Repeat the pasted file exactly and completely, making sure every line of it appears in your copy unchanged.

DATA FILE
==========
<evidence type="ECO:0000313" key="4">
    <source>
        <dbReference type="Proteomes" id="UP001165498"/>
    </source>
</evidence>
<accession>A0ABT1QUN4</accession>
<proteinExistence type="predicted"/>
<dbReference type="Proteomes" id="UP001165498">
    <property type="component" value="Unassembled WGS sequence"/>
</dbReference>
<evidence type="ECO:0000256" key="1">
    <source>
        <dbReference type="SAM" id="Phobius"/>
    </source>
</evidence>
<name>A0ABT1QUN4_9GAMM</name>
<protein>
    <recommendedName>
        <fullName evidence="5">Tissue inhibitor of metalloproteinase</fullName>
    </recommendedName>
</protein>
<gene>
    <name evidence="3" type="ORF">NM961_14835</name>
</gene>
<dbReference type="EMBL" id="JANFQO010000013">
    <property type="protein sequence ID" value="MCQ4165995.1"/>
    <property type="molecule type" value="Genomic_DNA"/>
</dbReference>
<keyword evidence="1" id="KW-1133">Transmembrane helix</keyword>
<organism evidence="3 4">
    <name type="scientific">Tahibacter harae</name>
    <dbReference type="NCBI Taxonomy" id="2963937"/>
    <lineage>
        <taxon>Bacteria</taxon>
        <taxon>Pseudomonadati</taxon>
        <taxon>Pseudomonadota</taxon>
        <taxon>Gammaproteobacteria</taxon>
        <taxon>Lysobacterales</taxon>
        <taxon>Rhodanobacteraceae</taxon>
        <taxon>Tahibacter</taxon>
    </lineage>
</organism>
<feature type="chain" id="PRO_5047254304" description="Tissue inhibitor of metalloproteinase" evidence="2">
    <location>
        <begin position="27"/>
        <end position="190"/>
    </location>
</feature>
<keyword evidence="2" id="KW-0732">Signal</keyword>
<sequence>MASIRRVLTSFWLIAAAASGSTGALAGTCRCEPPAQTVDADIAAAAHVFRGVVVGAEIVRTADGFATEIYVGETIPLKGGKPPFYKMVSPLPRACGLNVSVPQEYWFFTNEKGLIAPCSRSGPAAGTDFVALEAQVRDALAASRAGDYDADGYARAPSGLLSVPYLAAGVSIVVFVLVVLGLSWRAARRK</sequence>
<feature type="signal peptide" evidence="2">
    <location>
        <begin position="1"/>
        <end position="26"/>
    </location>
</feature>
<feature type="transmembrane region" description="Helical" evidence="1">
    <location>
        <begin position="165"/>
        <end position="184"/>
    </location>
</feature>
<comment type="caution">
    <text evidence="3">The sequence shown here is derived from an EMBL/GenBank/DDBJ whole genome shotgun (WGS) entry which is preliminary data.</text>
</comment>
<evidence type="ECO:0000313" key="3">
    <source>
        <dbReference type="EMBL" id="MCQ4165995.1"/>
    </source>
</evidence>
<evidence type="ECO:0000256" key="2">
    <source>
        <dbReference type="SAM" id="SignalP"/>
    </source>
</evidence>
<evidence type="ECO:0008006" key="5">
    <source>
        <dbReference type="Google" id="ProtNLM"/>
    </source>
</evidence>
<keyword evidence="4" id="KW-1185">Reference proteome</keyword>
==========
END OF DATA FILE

<evidence type="ECO:0000313" key="4">
    <source>
        <dbReference type="Proteomes" id="UP001165498"/>
    </source>
</evidence>
<accession>A0ABT1QUN4</accession>
<proteinExistence type="predicted"/>
<dbReference type="Proteomes" id="UP001165498">
    <property type="component" value="Unassembled WGS sequence"/>
</dbReference>
<evidence type="ECO:0000256" key="1">
    <source>
        <dbReference type="SAM" id="Phobius"/>
    </source>
</evidence>
<name>A0ABT1QUN4_9GAMM</name>
<protein>
    <recommendedName>
        <fullName evidence="5">Tissue inhibitor of metalloproteinase</fullName>
    </recommendedName>
</protein>
<gene>
    <name evidence="3" type="ORF">NM961_14835</name>
</gene>
<dbReference type="EMBL" id="JANFQO010000013">
    <property type="protein sequence ID" value="MCQ4165995.1"/>
    <property type="molecule type" value="Genomic_DNA"/>
</dbReference>
<keyword evidence="1" id="KW-1133">Transmembrane helix</keyword>
<organism evidence="3 4">
    <name type="scientific">Tahibacter harae</name>
    <dbReference type="NCBI Taxonomy" id="2963937"/>
    <lineage>
        <taxon>Bacteria</taxon>
        <taxon>Pseudomonadati</taxon>
        <taxon>Pseudomonadota</taxon>
        <taxon>Gammaproteobacteria</taxon>
        <taxon>Lysobacterales</taxon>
        <taxon>Rhodanobacteraceae</taxon>
        <taxon>Tahibacter</taxon>
    </lineage>
</organism>
<feature type="chain" id="PRO_5047254304" description="Tissue inhibitor of metalloproteinase" evidence="2">
    <location>
        <begin position="27"/>
        <end position="190"/>
    </location>
</feature>
<keyword evidence="2" id="KW-0732">Signal</keyword>
<sequence>MASIRRVLTSFWLIAAAASGSTGALAGTCRCEPPAQTVDADIAAAAHVFRGVVVGAEIVRTADGFATEIYVGETIPLKGGKPPFYKMVSPLPRACGLNVSVPQEYWFFTNEKGLIAPCSRSGPAAGTDFVALEAQVRDALAASRAGDYDADGYARAPSGLLSVPYLAAGVSIVVFVLVVLGLSWRAARRK</sequence>
<feature type="signal peptide" evidence="2">
    <location>
        <begin position="1"/>
        <end position="26"/>
    </location>
</feature>
<feature type="transmembrane region" description="Helical" evidence="1">
    <location>
        <begin position="165"/>
        <end position="184"/>
    </location>
</feature>
<comment type="caution">
    <text evidence="3">The sequence shown here is derived from an EMBL/GenBank/DDBJ whole genome shotgun (WGS) entry which is preliminary data.</text>
</comment>
<evidence type="ECO:0000313" key="3">
    <source>
        <dbReference type="EMBL" id="MCQ4165995.1"/>
    </source>
</evidence>
<evidence type="ECO:0000256" key="2">
    <source>
        <dbReference type="SAM" id="SignalP"/>
    </source>
</evidence>
<evidence type="ECO:0008006" key="5">
    <source>
        <dbReference type="Google" id="ProtNLM"/>
    </source>
</evidence>
<keyword evidence="4" id="KW-1185">Reference proteome</keyword>